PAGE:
In recent weeks, Arab parties from the Palestinian Authority (PA) to the Arab League summit have called for the dispatch of a United Nations force to the West Bank and Gaza in order to protect Palestinian civilians from Israeli military force. Rather than reject this idea because of its contribution to the internationalization of the Israeli-Palestinian dispute, the U.S. view has been to cite its impracticality, given Israeli opposition. Remarkably, the Israeli government itself seems to be hinting that it may be willing to consider the proposal, especially in the event of a reduction in violence. This is evidenced by recent talks between Israeli and Palestine Liberation Organization (PLO) representatives to the United Nations, reportedly hosted by their Egyptian colleague.
UN Peacekeeping and Monitoring Forces: Conceptual Framework Peacekeeping is not defined in the UN Charter; former UN secretary general Dag Hammarskjold saw it as falling somewhere between the traditional methods of peaceful resolution of disputes, discussed in Chapter VI of the charter, and military intervention, discussed in Chapter VII. The guiding principle of peacekeeping missions is that an impartial UN presence on the ground can ease tensions and facilitate negotiated solutions to conflicts.
Peacekeeping operations have traditionally involved the deployment of primarily military personnel from a number of countries, under UN command, to help "control and resolve" armed conflict between hostile parties. Although peacekeeping was initially developed as a means of dealing with inter-state conflict, it has increasingly been applied to intra-state conflicts and civil wars. The missions may be divided into three categories:
1) Small, unarmed missions of military observers, charged mainly with monitoring and verifying compliance of agreements, as in Kashmir;
2) larger forces composed of national contingents of troops that carry out tasks similar to those of the military observers and also serve as a buffer between hostile parties, as in Cyprus;
3) a complex operation composed of both military and civilian personnel, mandated to help the creation and strengthening of political institutions, as in East Timor.
Generally, UN missions are lightly armed and use minimum force only in self-defense or when prevented from carrying out their authorized tasks; they do not constitute a robust military presence. UN peacekeepers usually rely on persuasion and negotiation when one or more of the hostile parties involved fails to live up to their commitments. This being said, the last years have seen the creation of more aggressively armed UN missions with broader mandates, such as the UN operation in Sierra Leone.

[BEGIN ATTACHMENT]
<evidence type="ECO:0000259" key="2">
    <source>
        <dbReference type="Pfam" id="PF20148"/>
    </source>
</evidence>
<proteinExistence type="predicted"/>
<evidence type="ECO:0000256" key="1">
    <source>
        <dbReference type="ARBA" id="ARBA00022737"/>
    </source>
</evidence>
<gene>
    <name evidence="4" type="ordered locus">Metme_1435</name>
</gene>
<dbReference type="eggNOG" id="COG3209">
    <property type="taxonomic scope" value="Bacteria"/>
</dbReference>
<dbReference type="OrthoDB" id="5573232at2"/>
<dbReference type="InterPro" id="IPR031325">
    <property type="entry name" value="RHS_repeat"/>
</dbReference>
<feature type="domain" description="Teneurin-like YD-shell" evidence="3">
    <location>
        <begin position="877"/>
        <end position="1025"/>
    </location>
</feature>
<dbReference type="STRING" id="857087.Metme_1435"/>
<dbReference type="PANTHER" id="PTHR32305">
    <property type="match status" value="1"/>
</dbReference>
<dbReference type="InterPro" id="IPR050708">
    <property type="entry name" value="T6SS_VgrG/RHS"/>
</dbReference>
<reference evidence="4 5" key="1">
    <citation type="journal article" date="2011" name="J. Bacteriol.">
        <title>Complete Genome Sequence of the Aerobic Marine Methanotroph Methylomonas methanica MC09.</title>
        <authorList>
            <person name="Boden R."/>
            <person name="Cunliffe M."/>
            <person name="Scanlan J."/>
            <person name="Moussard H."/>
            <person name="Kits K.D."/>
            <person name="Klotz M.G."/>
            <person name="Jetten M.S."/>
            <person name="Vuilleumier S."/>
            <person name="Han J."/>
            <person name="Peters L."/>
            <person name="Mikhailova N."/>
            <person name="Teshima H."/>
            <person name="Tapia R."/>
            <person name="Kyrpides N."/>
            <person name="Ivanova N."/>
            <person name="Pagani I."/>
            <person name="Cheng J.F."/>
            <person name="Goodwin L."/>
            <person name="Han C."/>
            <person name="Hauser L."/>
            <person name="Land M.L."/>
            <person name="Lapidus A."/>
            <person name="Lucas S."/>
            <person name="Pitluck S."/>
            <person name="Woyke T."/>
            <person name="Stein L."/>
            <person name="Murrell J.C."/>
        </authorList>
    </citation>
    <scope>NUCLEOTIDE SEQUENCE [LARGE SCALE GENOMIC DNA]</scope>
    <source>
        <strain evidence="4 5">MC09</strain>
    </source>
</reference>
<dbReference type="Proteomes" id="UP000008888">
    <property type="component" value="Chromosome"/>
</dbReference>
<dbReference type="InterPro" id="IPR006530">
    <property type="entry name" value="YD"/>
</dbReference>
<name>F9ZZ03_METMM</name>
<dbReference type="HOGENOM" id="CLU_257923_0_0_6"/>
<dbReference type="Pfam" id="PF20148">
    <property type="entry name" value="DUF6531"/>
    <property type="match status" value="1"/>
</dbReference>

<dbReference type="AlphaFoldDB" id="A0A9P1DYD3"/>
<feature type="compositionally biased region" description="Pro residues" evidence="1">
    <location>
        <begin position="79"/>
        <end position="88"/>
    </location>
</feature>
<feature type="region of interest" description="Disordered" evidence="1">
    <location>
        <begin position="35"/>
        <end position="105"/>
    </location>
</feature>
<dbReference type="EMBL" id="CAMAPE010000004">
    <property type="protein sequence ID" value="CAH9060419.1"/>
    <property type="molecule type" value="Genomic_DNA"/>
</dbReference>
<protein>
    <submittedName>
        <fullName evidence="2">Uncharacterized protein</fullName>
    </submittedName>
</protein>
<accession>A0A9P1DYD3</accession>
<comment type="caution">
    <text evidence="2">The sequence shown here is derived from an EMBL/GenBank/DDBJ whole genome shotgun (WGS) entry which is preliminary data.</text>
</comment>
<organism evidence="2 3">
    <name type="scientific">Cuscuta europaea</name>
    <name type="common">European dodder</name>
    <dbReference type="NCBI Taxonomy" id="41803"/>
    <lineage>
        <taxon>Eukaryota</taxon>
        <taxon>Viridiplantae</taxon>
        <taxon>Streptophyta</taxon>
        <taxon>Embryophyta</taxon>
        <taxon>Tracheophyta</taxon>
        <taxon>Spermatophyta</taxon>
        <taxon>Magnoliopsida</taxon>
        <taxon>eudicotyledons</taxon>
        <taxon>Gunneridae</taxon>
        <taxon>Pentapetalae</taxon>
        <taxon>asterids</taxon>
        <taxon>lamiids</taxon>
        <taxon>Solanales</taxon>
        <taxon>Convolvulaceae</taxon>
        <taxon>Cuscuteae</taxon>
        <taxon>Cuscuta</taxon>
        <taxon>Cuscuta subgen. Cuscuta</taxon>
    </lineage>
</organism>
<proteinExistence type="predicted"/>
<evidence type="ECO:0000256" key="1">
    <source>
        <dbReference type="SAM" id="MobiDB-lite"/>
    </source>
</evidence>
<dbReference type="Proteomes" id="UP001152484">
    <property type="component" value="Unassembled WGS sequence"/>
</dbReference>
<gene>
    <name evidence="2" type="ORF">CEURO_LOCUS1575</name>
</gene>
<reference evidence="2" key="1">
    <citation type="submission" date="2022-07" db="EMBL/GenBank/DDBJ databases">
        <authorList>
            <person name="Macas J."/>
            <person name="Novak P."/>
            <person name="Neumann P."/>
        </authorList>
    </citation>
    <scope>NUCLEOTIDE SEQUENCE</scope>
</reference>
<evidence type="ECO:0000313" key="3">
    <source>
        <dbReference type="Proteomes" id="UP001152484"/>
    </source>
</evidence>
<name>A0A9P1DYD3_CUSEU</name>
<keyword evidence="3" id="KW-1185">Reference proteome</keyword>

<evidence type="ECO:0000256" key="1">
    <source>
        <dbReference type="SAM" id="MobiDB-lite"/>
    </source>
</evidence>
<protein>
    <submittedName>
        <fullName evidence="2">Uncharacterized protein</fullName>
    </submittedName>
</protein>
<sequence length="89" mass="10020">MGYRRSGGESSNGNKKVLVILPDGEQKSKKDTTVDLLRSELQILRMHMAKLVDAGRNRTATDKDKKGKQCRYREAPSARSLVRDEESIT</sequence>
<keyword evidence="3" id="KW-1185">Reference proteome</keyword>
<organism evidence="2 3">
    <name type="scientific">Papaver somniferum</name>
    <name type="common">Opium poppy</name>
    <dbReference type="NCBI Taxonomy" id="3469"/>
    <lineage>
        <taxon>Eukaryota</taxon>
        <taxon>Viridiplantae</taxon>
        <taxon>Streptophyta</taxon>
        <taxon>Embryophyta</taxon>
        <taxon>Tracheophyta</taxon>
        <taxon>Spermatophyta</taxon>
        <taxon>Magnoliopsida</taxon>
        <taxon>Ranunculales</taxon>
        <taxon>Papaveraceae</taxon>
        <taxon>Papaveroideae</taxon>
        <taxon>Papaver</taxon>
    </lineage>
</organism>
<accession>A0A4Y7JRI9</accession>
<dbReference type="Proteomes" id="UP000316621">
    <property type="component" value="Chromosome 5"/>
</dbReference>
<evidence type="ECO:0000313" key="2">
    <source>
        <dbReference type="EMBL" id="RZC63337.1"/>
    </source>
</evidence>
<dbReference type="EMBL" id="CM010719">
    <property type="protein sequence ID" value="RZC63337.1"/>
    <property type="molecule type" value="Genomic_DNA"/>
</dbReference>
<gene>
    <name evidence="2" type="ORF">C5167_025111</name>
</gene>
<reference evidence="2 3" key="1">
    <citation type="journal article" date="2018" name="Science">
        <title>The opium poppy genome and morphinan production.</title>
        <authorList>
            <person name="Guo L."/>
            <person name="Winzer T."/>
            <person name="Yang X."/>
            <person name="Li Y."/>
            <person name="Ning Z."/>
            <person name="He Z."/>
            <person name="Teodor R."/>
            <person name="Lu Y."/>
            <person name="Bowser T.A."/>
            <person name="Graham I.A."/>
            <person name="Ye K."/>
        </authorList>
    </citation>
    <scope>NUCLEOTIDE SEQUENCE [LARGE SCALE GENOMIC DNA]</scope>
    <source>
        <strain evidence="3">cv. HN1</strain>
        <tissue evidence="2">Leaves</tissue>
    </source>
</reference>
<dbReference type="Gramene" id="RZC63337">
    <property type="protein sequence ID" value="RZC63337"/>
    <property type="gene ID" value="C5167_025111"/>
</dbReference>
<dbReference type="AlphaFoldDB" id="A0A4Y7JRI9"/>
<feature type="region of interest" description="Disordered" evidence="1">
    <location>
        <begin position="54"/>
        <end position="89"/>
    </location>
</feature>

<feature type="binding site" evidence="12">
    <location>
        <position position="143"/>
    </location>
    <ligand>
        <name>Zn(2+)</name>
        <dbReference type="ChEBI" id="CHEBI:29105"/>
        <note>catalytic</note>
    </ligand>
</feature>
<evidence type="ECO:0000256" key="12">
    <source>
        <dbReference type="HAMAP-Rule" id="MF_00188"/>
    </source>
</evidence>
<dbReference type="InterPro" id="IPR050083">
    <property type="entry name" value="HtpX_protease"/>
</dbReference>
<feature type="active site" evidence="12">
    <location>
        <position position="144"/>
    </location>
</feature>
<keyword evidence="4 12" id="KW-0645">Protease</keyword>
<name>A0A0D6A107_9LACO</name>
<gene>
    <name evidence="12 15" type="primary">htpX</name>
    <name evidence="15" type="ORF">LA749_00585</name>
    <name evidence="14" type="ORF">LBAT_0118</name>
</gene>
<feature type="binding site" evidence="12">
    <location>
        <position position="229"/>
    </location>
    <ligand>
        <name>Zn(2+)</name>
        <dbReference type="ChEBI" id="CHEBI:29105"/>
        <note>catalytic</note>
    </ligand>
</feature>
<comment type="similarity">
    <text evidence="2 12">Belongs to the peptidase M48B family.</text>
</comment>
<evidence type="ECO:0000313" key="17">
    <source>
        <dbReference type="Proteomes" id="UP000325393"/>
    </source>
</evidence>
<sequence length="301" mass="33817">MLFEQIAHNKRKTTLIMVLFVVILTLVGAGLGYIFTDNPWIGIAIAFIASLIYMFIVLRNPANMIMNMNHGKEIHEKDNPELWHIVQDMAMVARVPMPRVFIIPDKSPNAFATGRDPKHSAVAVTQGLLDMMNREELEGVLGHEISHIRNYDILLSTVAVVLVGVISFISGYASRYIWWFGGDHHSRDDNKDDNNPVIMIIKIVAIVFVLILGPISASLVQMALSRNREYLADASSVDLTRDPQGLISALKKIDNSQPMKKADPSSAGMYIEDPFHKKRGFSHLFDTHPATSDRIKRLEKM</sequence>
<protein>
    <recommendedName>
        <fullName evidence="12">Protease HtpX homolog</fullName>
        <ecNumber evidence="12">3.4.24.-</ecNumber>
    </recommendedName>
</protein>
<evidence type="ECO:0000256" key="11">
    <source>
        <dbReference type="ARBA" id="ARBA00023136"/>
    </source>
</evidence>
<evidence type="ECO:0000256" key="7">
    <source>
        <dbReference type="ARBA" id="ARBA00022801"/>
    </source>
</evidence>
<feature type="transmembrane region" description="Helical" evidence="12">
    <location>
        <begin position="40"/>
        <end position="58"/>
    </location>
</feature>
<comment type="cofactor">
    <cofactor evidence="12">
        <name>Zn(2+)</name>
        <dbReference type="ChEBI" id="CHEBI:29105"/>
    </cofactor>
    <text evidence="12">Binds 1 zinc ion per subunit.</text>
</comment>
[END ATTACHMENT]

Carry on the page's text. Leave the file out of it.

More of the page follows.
Establishing a Peacekeeping Force The first step, usually involving intense diplomatic efforts, is to secure a halt to fighting and gain the consent of the parties. The fifteen-member UN Security Council can then authorize the deployment of a peacekeeping operation and determine its mandate. The decision requires at least nine votes in favor, and is of course subject to a veto by any of the council’s five permanent members. There are no hard and fast rules for these missions; each new situation calls for the formulation of guidelines from scratch. The secretary general gives his recommendations as to how the operation should be carried out, and reports to the council on the mission’s achievements. Alternatively, the General Assembly may establish a force, as was the case with the United Nations Emergency Forces in the Sinai (see below), but it should be noted that the General Assembly’s powers are generally confined to making recommendations.
The Security Council, in contrast to the General Assembly, is empowered to adopt "decisions" which are binding on UN Members, with or without their consent. Such a step, however, usually requires the Security Council to declare the existence of a threat to the peace, breach of the peace, or an act of aggression, in accordance with Article 39 of the UN Charter. Such a situation would probably step outside the bounds of classic peacekeeping and approach military intervention, as described in Chapter VII of the UN Charter.
UN Peacekeeping Operations in the Arab-Israeli Arena Here is an overview of the various peacekeeping forces that have already conducted operations in the Arab-Israeli arena: